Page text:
# Is the linear combination of vectors in a vector space subject to the rules of addition/multiplication of that vector space?

I'll explain with this example that I'm working on:

Let vector space $$V = \{ x \in R| x > 0\}$$ with addition defined by $$x + y = xy$$ and scalar multiplication as $$a * x = x^a$$. Find a basis.

To do this, I should find that some arbitrary vector in V can be written as a linear combination of vectors in V that are linearly independent, and span V.

So let $$u \in V$$, so that $$u > 0$$, and $$u = \alpha_1x_1+\alpha_2x_2+...+\alpha_nx_n$$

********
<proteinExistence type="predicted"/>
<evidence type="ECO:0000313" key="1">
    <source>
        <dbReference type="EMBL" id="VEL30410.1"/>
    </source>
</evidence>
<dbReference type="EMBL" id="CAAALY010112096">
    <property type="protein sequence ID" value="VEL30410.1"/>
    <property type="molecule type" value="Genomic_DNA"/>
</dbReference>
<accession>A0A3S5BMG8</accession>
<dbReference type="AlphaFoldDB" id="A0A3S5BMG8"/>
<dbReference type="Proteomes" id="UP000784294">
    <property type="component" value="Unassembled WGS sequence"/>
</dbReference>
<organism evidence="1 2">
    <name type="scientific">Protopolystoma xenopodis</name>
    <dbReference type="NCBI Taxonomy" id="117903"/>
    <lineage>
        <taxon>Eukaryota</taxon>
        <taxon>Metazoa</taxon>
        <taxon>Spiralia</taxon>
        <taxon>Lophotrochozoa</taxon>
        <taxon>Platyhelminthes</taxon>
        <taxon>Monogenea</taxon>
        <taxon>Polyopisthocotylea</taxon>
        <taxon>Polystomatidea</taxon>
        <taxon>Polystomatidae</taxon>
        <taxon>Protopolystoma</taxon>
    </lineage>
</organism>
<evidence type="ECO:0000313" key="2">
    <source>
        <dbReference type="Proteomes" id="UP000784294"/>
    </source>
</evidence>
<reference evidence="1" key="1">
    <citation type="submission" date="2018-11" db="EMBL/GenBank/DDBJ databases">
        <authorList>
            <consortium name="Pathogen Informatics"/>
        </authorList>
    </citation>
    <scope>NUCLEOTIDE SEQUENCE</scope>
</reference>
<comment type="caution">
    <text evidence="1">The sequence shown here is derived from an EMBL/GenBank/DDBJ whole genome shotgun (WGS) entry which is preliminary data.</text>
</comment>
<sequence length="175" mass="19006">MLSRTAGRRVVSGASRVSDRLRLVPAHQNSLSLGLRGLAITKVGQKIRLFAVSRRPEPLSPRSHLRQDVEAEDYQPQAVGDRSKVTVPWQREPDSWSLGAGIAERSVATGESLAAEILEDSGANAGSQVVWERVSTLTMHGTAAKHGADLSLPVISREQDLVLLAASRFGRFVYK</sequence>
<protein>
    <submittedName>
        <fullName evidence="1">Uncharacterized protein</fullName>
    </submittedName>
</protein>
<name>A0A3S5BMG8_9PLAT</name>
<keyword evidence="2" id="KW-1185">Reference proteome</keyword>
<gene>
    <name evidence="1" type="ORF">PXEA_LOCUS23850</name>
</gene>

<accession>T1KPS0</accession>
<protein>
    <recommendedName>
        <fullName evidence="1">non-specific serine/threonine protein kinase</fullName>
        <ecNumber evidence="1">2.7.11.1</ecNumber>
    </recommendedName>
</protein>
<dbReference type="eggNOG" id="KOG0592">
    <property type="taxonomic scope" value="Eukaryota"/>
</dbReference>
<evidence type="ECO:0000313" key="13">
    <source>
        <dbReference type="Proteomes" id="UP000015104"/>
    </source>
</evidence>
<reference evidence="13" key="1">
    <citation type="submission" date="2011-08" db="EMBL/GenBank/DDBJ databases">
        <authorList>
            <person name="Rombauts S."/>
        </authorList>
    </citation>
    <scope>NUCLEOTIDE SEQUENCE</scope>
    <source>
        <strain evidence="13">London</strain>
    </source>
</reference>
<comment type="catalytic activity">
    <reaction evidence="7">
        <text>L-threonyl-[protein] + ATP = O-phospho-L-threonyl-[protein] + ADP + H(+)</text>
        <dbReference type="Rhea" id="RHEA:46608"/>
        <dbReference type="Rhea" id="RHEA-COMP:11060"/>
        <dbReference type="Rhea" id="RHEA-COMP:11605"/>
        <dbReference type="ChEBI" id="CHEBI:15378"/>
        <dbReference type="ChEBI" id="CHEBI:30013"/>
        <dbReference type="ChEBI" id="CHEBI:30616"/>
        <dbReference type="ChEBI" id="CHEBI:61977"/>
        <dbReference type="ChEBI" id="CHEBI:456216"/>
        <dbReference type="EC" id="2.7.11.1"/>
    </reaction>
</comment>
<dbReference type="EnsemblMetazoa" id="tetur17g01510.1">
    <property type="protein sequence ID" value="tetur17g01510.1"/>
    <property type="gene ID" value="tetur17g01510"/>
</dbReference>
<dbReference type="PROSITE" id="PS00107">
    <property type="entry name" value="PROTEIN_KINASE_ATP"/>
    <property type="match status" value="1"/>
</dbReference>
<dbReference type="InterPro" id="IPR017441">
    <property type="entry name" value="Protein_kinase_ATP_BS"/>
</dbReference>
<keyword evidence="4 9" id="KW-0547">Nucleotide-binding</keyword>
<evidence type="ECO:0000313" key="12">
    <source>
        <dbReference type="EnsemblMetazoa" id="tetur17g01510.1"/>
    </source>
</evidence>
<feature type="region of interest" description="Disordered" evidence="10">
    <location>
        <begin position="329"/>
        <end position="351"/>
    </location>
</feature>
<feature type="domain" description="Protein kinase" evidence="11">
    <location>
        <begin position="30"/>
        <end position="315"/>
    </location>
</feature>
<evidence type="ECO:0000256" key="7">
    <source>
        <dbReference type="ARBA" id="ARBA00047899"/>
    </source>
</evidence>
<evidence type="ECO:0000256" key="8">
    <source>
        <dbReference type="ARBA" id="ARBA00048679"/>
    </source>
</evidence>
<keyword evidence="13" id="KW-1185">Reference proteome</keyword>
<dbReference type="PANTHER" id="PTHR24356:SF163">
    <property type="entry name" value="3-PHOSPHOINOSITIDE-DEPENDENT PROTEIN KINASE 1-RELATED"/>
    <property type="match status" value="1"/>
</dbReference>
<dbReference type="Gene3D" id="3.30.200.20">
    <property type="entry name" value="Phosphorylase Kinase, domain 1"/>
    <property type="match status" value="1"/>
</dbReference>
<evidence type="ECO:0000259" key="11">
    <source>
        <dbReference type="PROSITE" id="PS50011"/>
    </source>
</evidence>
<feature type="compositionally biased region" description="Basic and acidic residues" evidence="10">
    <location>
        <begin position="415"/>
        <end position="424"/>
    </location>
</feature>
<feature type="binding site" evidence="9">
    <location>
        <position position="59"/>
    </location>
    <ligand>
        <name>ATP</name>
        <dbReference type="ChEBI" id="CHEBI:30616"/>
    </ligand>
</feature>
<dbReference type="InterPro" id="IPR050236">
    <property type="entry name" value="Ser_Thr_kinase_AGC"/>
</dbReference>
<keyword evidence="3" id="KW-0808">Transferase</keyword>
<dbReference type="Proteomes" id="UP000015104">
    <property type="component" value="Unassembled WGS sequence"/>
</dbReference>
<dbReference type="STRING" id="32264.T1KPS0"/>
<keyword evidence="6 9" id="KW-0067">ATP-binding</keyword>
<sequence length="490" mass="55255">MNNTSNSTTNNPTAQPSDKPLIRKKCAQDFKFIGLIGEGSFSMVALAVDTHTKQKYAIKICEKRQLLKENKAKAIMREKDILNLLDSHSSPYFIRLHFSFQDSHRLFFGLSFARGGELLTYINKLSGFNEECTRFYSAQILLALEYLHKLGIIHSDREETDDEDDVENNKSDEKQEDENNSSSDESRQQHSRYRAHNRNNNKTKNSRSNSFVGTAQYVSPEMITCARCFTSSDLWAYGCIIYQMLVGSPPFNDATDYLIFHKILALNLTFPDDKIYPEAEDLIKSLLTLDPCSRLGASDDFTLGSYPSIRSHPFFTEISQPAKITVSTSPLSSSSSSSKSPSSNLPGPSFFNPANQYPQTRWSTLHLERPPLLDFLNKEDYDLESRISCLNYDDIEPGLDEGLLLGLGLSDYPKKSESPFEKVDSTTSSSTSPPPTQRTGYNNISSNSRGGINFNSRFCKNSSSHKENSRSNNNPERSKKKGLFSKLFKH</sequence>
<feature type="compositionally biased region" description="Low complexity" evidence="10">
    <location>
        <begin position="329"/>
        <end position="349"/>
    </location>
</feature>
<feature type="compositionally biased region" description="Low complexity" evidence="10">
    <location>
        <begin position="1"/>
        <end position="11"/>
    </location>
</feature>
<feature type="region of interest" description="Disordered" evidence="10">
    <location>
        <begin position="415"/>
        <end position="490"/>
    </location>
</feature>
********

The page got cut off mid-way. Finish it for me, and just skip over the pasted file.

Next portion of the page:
Then

$$u = {x_1}^{\alpha_1}+{x_2}^{\alpha_2}+...+{x_n}^{\alpha_n}$$ $$= {x_1}^{\alpha_1}{x_2}^{\alpha_2}...{x_n}^{\alpha_n}$$

Then I can take $$x_1 = 2$$, and see that $$2^\alpha$$ for $$\alpha \in R$$ will be in the span of V. So {2} is a basis of V, dimension 1. This feels wrong to me, which is why I ask: is the linear combination of vectors in a vector space subject to the rules of addition/multiplication of that vector space, as I have applied them here?

• Yes, this is correct. Oct 2 '19 at 5:16
• I guess with $R$ you mean $\mathbb R$. Oct 2 '19 at 5:17
• Wow, I just realized that linear independence is defined in respect to the identity in the vector space. Oct 2 '19 at 6:25

The map $$\log : \mathbb R^+ \to \mathbb R$$ is a vector space isomorphism since you have $$\log(x^{\lambda}y^{\mu}) = \lambda \log(x)+\mu\log(y)$$ and the map is bijective. So your vector space is one dimensional and every $$x\in\mathbb R^+\setminus\{1\}$$ is a possible basis. In particular, $$x=2$$ is a basis.